Receiving a referral or recommendation for spinal surgery can be a difficult time and often comes with much uncertainty about the procedure and any potential side effects.
That’s for good reason. Spinal surgery can be a very serious and invasive procedure, and it’s important that you’re aware of all your options well before committing to changing the anatomy of your spine permanently.
If you’ve been referred for spinal surgery to treat lower back pain, it’s important to know there are other treatments which can be just as effective in treating your condition.
A 2010 study called “Manipulation or micro-discectomy for sciatica? -A prospective randomised clinical study” found that 60% of people with herniated discs who received manual therapy treatment had the same results as those who received surgical intervention.
Likewise, there’s times when back surgery is going to be the best – or only – option. Let’s look at some of the ins and outs of spinal surgery and explore some of the other options available.
What are the types of spinal surgery?
The different types of spinal surgeries include:
- Discectomy: This involves a full or partial removal of the damaged portion of a herniated disk.
- Laminectomy: The removal of the bone which overlies the spinal canal, for relieving nerve pressure caused by spinal stenosis.
- Spinal fusion: The fusion of two or more bones in the spine (vertebrae) to add stability to spinal fractures or eliminate painful motion between the vertebrae.
- Artificial disks replacement: Where bones are replaced with an artificial disk to reduce painful movement between two bones or to replace degenerated disks.
How necessary is spinal fusion surgery?
Spinal fusion surgery increased by 167 per cent between 1997 and 2006 in Australia. This is despite the lack of studies to support the surgery for most back-related conditions, including spinal stenosis.
Spinal surgery can be invasive, expensive, and may lead to further complications. Some research suggests that spinal surgery often fails to deliver the desired results, and one in five patients who have spinal fusion procedures need to undergo revision surgery within ten years of their initial surgery.
Studies have also found that patients who have had spinal fusion surgery can end up unable to return to their regular jobs and need physiotherapy and opioid medication for up to two years after their surgery.
Randomised trials have found that spinal surgery offers little advantage over a well-structured physiotherapy-based rehabilitation program
What should I ask before having spinal surgery?
There are a number of questions you should ask yourself before having spinal surgery. They include:
- Do I really need this procedure?
- What are the risks?
- Are there simpler, safer options?
- What happens if I don’t do anything?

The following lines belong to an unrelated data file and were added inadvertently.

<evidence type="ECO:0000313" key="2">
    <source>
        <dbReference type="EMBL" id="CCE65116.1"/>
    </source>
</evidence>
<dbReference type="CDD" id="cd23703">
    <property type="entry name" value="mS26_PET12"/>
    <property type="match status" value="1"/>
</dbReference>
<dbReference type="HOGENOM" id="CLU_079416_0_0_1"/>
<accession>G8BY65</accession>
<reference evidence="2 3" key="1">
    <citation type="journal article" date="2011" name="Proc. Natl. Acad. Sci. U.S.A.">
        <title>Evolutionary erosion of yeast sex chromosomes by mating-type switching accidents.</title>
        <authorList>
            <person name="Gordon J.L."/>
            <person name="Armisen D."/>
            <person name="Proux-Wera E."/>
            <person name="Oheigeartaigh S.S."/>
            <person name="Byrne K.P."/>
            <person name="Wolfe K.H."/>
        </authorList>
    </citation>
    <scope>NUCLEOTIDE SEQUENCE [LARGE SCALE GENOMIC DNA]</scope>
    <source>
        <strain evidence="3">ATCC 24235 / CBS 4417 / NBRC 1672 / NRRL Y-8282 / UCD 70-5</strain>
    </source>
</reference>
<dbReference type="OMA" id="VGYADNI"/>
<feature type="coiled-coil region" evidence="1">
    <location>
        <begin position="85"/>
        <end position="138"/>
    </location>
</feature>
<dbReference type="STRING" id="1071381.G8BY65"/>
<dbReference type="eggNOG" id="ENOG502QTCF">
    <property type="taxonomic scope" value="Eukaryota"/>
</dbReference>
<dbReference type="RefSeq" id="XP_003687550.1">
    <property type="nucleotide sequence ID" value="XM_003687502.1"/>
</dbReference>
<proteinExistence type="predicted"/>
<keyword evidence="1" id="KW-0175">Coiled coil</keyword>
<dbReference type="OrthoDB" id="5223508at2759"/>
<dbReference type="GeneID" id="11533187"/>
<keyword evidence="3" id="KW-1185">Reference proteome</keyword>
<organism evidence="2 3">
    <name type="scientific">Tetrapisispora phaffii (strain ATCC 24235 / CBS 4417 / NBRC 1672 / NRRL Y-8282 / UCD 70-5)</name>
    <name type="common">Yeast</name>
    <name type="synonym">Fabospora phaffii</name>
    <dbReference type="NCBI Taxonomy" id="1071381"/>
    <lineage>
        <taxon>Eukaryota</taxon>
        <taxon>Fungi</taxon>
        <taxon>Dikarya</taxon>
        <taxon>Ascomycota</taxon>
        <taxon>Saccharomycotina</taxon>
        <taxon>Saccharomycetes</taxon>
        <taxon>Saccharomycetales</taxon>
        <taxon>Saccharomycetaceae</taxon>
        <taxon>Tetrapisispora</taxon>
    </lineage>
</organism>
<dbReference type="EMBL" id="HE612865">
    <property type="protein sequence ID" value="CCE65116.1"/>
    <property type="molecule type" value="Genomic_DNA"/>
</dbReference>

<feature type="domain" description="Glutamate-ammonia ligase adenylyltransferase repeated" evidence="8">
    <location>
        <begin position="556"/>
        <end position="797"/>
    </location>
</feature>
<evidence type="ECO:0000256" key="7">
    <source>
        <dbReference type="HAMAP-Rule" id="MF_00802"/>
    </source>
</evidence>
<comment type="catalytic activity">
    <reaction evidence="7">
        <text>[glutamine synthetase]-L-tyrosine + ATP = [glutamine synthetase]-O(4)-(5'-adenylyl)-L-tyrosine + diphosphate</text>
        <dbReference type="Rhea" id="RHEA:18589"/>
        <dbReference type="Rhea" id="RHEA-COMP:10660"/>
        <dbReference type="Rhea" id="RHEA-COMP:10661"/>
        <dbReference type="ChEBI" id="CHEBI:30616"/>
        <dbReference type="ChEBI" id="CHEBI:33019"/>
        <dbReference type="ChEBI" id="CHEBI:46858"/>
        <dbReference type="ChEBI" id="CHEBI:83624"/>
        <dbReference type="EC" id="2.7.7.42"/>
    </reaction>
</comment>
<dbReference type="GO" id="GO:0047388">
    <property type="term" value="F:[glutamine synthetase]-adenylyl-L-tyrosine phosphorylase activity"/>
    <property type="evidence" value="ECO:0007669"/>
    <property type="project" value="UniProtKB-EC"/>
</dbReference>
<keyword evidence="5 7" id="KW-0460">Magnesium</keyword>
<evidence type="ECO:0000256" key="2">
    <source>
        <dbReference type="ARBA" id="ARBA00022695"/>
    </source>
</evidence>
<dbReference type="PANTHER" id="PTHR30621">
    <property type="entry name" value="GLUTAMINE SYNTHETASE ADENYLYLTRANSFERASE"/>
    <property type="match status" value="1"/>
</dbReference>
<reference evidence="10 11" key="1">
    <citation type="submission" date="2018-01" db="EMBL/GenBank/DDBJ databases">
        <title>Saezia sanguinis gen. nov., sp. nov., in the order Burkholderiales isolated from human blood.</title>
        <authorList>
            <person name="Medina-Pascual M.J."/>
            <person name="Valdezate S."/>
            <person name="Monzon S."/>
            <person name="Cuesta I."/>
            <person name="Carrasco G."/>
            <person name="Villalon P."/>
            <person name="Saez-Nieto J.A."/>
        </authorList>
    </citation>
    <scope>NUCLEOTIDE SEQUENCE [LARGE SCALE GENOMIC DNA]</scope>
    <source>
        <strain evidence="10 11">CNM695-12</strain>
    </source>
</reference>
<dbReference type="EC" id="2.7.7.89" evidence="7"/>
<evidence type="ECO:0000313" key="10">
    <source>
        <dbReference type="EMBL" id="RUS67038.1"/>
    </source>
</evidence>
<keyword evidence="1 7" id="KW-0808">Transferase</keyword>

- What are the costs?
What alternative options are there to spinal surgery?
If you’ve been recommended spinal surgery to treat chronic back pain, there are a range of treatments available. It’s important to first consider whether one of these might be a better option for you.
It sounds simple – but simply moving your back more, in the correct way, can help you reduce chronic back pain. It’s one of the first treatments you should try under the guidance of your physician and physical therapist. Low intensity exercises like swimming and walking are generally the best options. However, the same set of exercises doesn’t work for everyone, so it’s important to get expert advice from a spinal specialist before you begin.
There are a range of nonsurgical treatments that are proven to be effective in treating chronic back pain, including acupuncture, electrical nerve stimulation and laser therapy. Make sure you talk to your spine specialist before starting any new treatments to confirm they’re recommended for you. Every spine is different, so it’s important to get an expert assessment.
Changing your diet:
Did you know your diet may actually be making your back pain worse? Some diets are highly inflammatory, including those containing lots of processed foods, refined sugar and trans fats. If you’re carrying too much weight, it’s also likely to be negatively impacting on your spine. Changing your diet may be one of the simplest ways to reduce your back pain and any excess body weight.
There’s plenty of medications, ranging from over-the-counter to prescription, designed to help reduce your back pain. While they will work in the short-term and can be a useful way to reduce pain, it’s important to remember they’re not intended to be a long-term solution. If you want lasting relief from your back pain, consult with a spinal specialist to talk through other non-surgical options.
If you’re considering spinal surgery, it’s worth making time to speak with a spinal specialist or physiotherapist about the options available to you.
It always pays to get a second opinion before committing to a surgery that will change the anatomy of your spine forever. Book into The Brisbane Spine Clinic for a consultation to talk through your needs. We have physiotherapists and spinal specialists at both our Eight Mile Plains and North Lakes clinics who’d be only too happy to talk through your needs.